Interview with Josh Cohen, CEO and founder of Junkluggers

Sponsored Story · April 10, 2019 · Short URL:

Entrepreneurial journey and importance of a BHAG

Josh Cohen is the founder and CEO of Junkluggers. He founded Junkluggers out of his mom's Dodge Durango 14 years ago and has grown the company into one of the largest junk removal franchises in the country. For Josh, it's about much more than just hauling junk away. He has a greater mission guiding everything they do. Their B.H.A.G. is to ensure no junk collected by Junkluggers enters a landfill by 2025. They are completing the process now to convert their corporation into a b-corp meaning that while they do strive for profits, they're also driven by and held accountable to bettering the world.

What careers did you explore before junk removal?


Josh: I wanted to be either a cowboy or a real estate investor when I grew up, but I missed it by a long shot: I became the CEO of an eco-friendly junk removal company instead.

It started as a summer job. I passed out flyers and hauled SUVs full of junk for $30 a pop. But I continued to do it on the side after I graduated college. I went to school for real estate and economics and planned on being a real estate mogul after graduation, but I saw a lot of potential in my existing business. I wanted to “bleed green,” even if it meant giving up a better-paying job to follow my dreams. My dad initially discouraged this but had a change of heart after seeing my passion for my mission.

I realized early on that professional, sustainable junk removal wasn’t unique to the New York tri-state area. It was something everyone in the country could benefit from, so I took the idea and ran with it.

What inspired you to start Junkluggers out of your mom’s Dodge Durango?

Josh: It was really something that I created on a whim while studying abroad in Australia. Someone casually mentioned that they moved a refrigerator for their neighbor for a hundred bucks. If I could expand on this idea, I thought it would be the perfect business opportunity for me as a college student. This was the first iteration of The Junkluggers.

This idea also aligned with a lot of personal values. I always believed in saving the environment. My parents always remind me that I was the annoying recycler growing up. I also spent a lot of time outdoors instead of watching TV. I developed a love for hiking and protecting nature. Sustainable junk removal lets me work to save the environment on a larger scale.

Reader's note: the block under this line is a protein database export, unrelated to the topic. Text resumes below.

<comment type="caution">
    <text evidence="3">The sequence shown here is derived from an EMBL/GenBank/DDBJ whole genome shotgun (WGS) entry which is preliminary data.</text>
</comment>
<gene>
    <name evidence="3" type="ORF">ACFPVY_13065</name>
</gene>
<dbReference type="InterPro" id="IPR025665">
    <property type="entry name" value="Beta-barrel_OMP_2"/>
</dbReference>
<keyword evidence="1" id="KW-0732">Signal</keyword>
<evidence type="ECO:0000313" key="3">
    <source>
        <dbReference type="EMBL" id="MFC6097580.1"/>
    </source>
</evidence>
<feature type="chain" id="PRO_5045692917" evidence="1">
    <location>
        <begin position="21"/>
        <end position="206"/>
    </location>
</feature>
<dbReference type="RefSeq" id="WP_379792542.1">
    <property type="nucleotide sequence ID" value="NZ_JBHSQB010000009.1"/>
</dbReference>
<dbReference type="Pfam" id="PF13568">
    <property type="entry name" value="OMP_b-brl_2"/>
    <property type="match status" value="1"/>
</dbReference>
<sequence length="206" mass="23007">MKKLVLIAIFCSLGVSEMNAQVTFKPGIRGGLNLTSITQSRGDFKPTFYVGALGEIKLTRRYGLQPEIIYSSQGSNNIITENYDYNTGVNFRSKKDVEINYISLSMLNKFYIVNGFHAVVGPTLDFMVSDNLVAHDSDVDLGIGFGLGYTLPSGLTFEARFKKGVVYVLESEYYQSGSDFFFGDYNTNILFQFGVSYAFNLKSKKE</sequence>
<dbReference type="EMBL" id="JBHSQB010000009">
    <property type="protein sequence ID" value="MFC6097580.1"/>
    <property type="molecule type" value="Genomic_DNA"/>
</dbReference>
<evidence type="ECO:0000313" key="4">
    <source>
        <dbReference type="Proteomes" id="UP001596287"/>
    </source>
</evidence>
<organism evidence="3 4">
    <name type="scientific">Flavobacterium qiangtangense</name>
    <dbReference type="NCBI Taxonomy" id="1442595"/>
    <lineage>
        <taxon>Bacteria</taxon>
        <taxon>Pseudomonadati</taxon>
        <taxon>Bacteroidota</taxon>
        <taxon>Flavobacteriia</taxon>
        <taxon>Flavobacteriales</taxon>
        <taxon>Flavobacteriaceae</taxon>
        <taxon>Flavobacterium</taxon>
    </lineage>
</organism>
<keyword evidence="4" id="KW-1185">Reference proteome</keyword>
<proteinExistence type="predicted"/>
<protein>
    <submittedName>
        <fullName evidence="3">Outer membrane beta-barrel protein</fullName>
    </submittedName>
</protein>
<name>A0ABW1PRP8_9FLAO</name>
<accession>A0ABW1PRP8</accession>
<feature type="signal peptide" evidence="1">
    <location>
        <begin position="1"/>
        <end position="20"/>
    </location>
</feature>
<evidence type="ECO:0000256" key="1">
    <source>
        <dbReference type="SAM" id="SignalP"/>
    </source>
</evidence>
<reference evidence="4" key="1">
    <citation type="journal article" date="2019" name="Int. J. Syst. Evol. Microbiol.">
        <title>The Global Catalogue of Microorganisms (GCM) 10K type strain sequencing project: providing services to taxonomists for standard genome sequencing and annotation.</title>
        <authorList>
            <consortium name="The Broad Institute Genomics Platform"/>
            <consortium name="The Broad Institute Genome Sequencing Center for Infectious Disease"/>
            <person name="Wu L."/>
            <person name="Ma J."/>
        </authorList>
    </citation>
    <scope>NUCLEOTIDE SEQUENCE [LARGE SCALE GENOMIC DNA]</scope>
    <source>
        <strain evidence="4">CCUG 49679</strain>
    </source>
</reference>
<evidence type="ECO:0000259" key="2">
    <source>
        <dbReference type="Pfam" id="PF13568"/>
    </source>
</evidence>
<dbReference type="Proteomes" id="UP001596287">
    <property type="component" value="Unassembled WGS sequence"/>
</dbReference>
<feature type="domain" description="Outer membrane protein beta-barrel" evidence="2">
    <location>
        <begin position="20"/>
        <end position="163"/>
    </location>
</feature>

I'm also empathetic by nature, and I realized this trait was missing in the junk removal industry. Customers don’t just want someone to haul away their junk. They wanted someone to connect with and to care about the process. I knew my junk removal service could fill this void. I  believe that empathy relates to a company's success. It puts a face to a brand and creates a connection with the customer. 

What did you notice customers were looking for in a junk removal service?

Josh: In my mind, a successful junk removal business needs to value these things:

     - Professionalism

     - Reliability

     - Sustainability

     - Charity

It must also be an empathetic business. Customers can feel uncomfortable and disconnected during the junk removal process. After all, strangers are taking away their memories and sentimental items without a second thought. Customers want a connection and to know that someone cares. I identified this as something that could set me apart from the competition.

How did you connect the dots between junk removal and profit?

Josh: Upon hearing my friend’s refrigerator story, I realized hauling junk could be a profitable career. I initially charged $30 a carload, which was a total steal. It also ruined my mom’s SUV, which I was using as my first junk hauling “truck” — I blew the car’s transmission. And in a short time, the junk removal jobs kept coming in. I immediately saw the value in offering customers a service that was professional, reliable, and sustainable.

Now the average junk haul is from $120 to $650.

I realized early on that this wasn’t a business dependent on a specific area or a certain type of customer. Everyone across the country could benefit from sustainable junk removal, but it would take a lot of time and effort to get us there. That’s when I got interested in franchising the business to help us grow and profit. We now have 23 franchises across the US.

Walk us through what you plan to accomplish with your Big Hairy Audacious Goal (BHAG).